Fifth-, seventh- and ninth-graders in San Diego County scored similar results on the California Physical Fitness Test than the previous year’s classes, defying a trend of drops among students statewide, according to figures released Monday.

Children practicing yoga. Photo by Ilona via Flickr

Results in the San Diego Unified School District, the region’s largest, lagged behind their countywide counterparts in the lower grades, but exceeded the ninth-grade scores.

In the SDUSD, 24.2 percent of fifth-graders made it into the “Healthy Fitness Zone,” along with 30.9 percent of seventh-graders and 46.2 percent of ninth-graders. Those figures were also similar to the previous year.

More than 1.3 million students statewide took the fitness test, which measures their health in six categories — aerobic capacity, body composition, abdominal strength, trunk strength, upper body strength and flexibility.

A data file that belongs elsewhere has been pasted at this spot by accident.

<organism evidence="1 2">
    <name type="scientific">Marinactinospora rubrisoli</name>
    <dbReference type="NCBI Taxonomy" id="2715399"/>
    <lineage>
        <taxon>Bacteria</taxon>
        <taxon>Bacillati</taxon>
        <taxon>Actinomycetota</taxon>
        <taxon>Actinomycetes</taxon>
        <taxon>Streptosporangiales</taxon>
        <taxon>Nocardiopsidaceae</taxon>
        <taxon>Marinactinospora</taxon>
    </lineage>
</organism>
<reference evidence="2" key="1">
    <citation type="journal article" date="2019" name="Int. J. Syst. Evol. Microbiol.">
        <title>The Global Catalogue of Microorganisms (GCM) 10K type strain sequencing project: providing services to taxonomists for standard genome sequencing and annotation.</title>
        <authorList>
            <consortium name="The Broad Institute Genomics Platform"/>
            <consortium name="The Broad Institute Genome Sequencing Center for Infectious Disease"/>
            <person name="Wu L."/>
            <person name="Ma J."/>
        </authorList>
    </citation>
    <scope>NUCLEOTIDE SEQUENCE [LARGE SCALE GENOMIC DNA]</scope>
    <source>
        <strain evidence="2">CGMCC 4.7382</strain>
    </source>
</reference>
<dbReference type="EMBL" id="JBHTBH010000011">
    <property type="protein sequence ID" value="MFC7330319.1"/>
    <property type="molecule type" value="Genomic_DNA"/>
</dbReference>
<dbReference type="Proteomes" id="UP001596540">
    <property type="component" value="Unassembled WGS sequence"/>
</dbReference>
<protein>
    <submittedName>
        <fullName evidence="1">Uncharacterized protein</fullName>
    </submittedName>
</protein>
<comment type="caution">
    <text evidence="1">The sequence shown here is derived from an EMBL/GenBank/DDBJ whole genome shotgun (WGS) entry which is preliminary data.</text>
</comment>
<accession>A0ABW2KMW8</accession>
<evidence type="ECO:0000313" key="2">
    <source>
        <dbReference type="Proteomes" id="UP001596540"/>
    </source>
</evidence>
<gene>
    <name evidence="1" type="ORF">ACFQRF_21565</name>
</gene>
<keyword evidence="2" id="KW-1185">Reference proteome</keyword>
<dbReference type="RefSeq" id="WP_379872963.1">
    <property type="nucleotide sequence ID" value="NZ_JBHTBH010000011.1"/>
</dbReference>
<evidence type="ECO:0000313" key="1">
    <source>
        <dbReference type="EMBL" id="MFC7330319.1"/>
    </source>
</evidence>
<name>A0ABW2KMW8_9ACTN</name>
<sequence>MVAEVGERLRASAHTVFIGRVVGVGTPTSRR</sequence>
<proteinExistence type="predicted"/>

Among county fifth-graders tested during the 2015-16 school year, 28.6 percent fulfilled all six fitness criteria, along with 37.8 percent of seventh-graders and 44.5 percent of ninth-graders, according to the California Department of Education.

During testing the previous year, 28.1 percent of fifth-graders met all six fitness criteria, as did 37.8 percent of seventh- graders and 45.2 percent of ninth-graders.

Across California, 25.9 percent of fifth-graders landed in the “Healthy Fitness Zone” by fulfilling all six fitness criteria, as well as 32.1 percent of seventh-graders and 36.7 percent of ninth-graders. Those numbers were all down from the previous year.

“Good nutrition, proper rest and exercise are key ingredients for success in the classroom and in life,” said Tom Torlakson, state superintendent of public instruction.

“This year’s physical fitness test results, which are down very slightly, remind all of us as educators, parents and community leaders that we need to convey this message to our children,” Torlakson said.

“One of the best ways to do that is by eating healthy foods and exercising so we can serve as role models for healthy living, not only for the sake of our children, but also for the future health of our communities and our state.”

— City News Service

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